SF IndieFest 2014
By Dirk Sonniksen | January 31, 2014
Director: Ben Wheatley
Writer(s): Amy Jump, Ben Wheatley
Starring: Reece Shearsmith, Michael Smiley, Richard Glover, Julian Barratt, Peter Ferdinando
It’s 17th-century England, the time of Cromwell, and of civil war. Things are bad, there is much carnage, a bit too much in fact for a number of fellows who have decided they’ve had enough of war. The first to head for the field is Whitehead (Reece Shearsmith), the pious one of the bunch. He is on a quest which is temporarily interrupted when our other deserters come together as a merry band fleeing the horrors of bloody conflict. These misfits eventually find themselves in the middle of a field where they come upon O’Neil (Michael Smiley), a sorcerer, alchemist, weirdo-type that soon has our other fellows digging for treasure. While they do not immediately find treasure, our men do happen upon an abundance of Psilocybin mushrooms, which makes for a much more interesting experience when searching for treasure. Though our cast of deserters have their moments of bonding, it all goes to hell eventually, with O’Neil creating working conditions that cause a mutiny of sorts.
A Field In England is a glorious film that is fantastically dramatic, very funny, and quite strange. There were times when I experienced beautiful moments of clarity watching this film, only to be thrust into scenes that left me scratching my head. I pondered each character, but had difficulty finding any motivation, with the possible exception of Whitehead and O’Neil—but honestly I have my doubts about them as well. This might be labeled lack of characterization, but they are lower class deserters in 17th-century England—how multidimensional can these guys get? They are in the middle of a field, tripping on mushrooms, digging a hole. For me, the best way around any minor faults or confusion in the film was to enjoy the hilarious banter between our characters. The humor helps to soften the psychedelic, miserable journey these men are forced to undertake.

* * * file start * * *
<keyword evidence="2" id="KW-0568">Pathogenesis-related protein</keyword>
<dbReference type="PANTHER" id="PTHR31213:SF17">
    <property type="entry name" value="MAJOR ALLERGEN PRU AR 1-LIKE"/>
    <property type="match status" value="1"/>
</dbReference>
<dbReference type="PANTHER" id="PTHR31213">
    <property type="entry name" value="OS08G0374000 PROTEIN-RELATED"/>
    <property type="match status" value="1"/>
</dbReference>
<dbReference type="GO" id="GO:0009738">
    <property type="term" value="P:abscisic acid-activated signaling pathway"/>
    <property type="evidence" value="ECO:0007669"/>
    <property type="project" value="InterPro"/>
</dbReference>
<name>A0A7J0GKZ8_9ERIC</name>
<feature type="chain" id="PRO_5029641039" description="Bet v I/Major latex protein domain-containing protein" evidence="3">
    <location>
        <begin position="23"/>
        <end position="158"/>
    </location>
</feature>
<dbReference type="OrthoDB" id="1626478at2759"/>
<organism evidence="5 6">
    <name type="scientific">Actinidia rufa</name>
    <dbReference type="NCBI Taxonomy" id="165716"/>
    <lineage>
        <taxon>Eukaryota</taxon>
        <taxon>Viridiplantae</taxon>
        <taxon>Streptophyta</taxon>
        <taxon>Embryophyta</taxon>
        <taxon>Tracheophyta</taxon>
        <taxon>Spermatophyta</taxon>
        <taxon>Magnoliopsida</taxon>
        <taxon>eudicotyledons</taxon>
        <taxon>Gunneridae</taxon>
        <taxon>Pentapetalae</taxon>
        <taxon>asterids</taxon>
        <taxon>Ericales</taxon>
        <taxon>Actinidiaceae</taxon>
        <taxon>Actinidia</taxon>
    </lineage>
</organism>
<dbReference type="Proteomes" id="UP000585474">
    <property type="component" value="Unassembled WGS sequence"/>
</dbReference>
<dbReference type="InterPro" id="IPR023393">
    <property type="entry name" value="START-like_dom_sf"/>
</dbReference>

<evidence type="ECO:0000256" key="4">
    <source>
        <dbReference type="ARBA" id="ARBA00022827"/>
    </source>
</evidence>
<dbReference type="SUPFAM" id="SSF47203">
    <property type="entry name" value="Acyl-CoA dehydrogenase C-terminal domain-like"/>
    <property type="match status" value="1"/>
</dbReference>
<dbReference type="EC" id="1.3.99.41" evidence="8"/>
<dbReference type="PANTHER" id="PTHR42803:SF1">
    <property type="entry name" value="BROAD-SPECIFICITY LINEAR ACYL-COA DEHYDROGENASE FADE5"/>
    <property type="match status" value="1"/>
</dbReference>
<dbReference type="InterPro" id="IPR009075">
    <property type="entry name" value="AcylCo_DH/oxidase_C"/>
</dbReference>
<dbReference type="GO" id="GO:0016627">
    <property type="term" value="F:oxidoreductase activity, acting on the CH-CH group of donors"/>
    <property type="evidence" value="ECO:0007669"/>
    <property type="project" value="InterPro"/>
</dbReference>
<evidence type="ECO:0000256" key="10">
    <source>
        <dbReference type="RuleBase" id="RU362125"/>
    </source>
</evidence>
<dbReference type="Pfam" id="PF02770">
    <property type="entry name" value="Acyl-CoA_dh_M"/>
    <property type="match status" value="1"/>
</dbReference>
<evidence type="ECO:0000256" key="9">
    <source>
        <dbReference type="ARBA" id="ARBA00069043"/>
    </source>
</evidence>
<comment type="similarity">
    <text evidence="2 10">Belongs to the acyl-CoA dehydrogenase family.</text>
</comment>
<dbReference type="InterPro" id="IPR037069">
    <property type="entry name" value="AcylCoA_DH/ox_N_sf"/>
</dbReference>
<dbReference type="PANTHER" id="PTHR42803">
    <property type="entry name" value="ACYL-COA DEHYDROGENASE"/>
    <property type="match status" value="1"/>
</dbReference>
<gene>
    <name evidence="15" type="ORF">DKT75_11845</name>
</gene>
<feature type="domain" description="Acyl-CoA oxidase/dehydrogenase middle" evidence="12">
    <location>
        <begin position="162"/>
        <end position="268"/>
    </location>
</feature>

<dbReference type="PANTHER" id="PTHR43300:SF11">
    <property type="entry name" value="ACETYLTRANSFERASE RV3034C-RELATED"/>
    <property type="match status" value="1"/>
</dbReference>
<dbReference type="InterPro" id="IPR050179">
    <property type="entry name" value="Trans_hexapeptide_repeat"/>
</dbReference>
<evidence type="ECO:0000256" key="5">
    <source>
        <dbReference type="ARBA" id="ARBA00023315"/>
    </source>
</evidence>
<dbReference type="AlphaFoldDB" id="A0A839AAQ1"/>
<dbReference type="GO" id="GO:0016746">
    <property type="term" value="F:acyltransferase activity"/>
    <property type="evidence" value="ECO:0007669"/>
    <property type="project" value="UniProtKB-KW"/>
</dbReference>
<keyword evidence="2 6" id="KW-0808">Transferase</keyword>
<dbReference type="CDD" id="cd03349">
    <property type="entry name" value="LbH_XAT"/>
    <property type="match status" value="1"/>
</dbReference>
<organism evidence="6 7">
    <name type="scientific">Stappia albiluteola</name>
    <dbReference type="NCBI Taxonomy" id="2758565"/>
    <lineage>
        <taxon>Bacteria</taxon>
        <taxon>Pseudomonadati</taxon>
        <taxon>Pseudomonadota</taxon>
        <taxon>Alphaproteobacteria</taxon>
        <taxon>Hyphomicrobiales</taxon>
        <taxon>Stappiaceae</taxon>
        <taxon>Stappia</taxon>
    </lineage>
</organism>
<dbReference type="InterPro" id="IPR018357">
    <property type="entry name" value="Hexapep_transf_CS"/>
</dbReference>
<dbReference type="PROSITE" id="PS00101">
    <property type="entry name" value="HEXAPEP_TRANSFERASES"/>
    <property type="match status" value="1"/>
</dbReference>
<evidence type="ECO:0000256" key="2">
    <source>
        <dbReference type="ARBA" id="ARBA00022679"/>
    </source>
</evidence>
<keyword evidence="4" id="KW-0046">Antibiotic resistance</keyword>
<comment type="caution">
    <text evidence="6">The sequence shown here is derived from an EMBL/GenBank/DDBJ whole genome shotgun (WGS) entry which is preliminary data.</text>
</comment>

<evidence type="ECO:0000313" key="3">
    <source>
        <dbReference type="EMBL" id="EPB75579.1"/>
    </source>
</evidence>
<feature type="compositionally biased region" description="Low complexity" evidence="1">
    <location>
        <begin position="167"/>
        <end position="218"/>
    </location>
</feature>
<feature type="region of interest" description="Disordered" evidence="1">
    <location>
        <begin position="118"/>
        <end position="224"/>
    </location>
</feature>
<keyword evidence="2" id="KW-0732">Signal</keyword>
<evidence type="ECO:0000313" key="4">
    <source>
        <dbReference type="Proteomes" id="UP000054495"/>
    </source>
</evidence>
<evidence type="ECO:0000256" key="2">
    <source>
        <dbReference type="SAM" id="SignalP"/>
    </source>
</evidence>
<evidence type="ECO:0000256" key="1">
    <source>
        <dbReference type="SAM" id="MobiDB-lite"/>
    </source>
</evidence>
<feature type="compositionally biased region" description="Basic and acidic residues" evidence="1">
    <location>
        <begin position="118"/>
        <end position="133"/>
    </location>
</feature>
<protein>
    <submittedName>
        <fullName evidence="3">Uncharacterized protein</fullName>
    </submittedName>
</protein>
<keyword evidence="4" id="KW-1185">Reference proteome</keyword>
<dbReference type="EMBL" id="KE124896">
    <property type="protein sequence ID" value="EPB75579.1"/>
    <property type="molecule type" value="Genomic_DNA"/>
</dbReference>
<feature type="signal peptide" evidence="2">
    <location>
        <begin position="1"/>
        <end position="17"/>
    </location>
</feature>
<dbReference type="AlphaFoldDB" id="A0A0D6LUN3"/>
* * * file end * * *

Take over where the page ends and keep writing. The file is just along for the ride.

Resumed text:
A Field In England was shot in black & white with quasi-archaic camera equipment, but sometimes the old stuff produces the best look. We end up with a film that is stark and bleak in a sense, but also beautiful when the camera crosses over the blowing grasses of the field or captures sunlight at that perfect angle. Seeing these men in black & white adds a quaint misery and desperation to their personalities that one simply could not accomplish shooting in color.
A Field in England is not going to appeal to the weekend cinema crowd. That’s not to, in any way, discredit said crowd, but it’s probably a bit trippy for a lot of folks. If you’re in the latter category, but a bit on the experimental side, then you might find yourself with a new favorite cult classic. It’s my opinion that A Field In England could indeed end up a cult classic simply because Hollywood lacks a great 17th-century drama/comedy, shot in black and white, featuring characters tripping on mushrooms in a field—while digging a hole for treasure. Ben Wheatley cornered the market on this genre—and he did a damn fine job.